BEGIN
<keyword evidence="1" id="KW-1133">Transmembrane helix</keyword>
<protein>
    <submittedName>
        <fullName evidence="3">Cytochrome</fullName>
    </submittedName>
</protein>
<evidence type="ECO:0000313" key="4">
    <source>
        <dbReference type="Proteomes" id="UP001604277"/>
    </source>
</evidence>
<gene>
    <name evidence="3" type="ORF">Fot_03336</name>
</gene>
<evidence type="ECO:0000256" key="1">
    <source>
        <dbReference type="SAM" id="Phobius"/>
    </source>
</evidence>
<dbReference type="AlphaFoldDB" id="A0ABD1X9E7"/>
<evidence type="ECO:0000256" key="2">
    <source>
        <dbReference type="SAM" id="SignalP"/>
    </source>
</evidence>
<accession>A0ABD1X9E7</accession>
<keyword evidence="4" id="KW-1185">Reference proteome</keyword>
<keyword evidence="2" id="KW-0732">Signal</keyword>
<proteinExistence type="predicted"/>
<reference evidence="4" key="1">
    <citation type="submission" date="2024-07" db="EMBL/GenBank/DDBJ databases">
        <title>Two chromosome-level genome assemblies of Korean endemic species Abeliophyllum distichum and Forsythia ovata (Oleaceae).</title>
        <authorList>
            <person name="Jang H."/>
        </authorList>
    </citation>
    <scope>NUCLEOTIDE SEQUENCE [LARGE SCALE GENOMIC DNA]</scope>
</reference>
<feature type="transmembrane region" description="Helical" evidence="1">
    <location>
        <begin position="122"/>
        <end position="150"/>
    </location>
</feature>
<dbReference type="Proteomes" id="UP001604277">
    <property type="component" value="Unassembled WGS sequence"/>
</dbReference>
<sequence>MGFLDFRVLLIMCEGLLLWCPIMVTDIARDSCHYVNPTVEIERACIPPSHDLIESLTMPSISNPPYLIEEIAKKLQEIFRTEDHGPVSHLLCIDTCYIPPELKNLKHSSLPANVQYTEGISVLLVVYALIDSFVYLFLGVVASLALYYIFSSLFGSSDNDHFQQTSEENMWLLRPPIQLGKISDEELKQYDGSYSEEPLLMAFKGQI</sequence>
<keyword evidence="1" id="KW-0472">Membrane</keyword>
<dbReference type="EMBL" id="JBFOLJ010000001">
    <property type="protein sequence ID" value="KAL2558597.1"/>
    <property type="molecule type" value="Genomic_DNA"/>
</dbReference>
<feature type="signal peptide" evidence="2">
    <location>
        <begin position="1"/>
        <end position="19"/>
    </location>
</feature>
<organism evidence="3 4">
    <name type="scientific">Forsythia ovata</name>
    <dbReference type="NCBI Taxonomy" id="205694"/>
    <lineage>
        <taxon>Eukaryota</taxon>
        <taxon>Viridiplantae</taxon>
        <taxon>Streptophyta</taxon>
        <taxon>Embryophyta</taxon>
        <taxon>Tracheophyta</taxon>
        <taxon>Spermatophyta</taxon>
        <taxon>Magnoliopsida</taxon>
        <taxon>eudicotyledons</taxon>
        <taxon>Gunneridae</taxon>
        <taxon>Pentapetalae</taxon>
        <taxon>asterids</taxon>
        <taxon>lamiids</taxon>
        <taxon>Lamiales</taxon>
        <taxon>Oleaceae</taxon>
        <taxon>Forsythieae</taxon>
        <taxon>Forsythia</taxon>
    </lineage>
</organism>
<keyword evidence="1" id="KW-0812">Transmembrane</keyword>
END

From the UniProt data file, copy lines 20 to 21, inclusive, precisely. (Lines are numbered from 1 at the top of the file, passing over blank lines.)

<dbReference type="AlphaFoldDB" id="A0ABD1X9E7"/>
<evidence type="ECO:0000256" key="2">